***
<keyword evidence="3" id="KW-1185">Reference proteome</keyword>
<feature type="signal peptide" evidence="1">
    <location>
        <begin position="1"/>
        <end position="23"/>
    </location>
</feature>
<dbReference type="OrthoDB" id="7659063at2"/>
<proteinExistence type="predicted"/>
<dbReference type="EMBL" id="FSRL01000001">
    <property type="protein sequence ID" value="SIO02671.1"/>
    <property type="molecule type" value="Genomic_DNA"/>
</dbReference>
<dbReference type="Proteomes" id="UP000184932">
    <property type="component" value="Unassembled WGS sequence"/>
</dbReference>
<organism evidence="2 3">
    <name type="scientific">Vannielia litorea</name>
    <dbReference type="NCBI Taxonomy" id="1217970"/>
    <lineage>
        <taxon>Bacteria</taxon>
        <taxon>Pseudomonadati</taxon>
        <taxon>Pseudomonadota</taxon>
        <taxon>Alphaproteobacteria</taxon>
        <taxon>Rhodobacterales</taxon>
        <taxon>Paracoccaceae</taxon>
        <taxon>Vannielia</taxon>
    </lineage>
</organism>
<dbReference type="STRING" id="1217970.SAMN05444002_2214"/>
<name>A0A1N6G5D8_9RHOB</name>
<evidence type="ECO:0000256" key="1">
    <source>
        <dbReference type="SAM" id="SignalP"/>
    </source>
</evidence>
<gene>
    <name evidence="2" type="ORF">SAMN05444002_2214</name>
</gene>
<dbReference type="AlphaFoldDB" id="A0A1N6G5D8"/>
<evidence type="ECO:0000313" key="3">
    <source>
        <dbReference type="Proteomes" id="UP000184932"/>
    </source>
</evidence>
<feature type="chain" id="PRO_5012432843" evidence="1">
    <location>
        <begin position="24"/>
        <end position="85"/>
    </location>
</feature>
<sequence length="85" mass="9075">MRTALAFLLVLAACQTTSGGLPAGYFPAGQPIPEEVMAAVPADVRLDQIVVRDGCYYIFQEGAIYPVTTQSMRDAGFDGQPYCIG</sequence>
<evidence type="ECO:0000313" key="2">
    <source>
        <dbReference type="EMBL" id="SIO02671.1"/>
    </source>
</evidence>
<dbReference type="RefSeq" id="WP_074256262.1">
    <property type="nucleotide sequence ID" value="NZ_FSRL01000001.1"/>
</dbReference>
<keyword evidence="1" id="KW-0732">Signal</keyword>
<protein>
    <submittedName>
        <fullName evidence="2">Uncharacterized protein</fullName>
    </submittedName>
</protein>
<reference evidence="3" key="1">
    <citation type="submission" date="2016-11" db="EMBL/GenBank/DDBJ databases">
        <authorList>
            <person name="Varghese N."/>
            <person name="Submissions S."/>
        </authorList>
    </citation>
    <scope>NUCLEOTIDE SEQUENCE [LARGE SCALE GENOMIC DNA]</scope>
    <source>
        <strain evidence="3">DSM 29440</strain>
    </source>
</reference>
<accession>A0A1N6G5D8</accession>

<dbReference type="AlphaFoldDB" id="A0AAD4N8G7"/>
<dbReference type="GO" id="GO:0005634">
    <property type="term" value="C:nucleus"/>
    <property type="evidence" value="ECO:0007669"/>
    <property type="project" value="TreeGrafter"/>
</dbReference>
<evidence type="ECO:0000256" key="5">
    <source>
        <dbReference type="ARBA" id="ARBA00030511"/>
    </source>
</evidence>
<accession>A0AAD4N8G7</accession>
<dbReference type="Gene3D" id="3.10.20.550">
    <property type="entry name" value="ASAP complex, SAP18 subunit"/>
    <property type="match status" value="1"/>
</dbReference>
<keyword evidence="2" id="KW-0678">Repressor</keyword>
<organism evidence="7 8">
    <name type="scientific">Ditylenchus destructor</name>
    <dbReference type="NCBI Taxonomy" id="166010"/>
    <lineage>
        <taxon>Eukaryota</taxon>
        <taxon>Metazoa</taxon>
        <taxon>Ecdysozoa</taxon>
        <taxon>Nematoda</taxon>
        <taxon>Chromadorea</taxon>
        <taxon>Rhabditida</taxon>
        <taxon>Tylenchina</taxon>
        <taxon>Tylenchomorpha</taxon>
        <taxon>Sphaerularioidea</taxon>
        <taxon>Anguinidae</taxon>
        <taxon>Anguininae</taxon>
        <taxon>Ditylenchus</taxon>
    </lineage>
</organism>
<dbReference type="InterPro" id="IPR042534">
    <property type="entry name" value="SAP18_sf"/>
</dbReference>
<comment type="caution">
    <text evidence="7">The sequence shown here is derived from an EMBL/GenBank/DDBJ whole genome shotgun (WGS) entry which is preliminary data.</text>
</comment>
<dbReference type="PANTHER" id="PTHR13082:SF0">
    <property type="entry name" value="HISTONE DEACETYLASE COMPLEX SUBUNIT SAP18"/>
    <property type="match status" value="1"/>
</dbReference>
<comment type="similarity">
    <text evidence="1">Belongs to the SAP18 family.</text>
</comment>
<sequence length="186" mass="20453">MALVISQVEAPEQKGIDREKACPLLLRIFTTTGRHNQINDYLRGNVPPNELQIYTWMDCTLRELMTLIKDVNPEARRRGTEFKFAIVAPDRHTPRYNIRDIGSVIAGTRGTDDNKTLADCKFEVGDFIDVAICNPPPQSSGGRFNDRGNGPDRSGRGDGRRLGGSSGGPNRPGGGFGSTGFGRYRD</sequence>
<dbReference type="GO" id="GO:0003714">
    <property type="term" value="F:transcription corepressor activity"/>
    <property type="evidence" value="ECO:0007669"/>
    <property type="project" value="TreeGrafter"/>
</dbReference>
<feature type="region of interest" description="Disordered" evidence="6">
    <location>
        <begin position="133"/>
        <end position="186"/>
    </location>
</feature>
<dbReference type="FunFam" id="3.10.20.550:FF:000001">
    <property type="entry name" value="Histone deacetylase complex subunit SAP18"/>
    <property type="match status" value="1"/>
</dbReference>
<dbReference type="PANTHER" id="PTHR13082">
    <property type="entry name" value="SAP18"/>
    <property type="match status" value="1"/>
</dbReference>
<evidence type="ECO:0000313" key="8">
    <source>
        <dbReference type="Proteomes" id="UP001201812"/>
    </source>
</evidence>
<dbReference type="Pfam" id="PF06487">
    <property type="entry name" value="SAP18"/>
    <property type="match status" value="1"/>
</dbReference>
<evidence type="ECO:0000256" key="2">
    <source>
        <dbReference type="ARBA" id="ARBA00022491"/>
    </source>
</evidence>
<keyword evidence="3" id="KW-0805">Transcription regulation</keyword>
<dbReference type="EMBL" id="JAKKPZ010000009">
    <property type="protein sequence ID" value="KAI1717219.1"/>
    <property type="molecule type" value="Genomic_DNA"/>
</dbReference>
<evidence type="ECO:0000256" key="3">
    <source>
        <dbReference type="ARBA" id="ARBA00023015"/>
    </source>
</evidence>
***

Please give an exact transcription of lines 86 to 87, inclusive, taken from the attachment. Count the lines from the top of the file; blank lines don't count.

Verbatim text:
<evidence type="ECO:0000256" key="5">
    <source>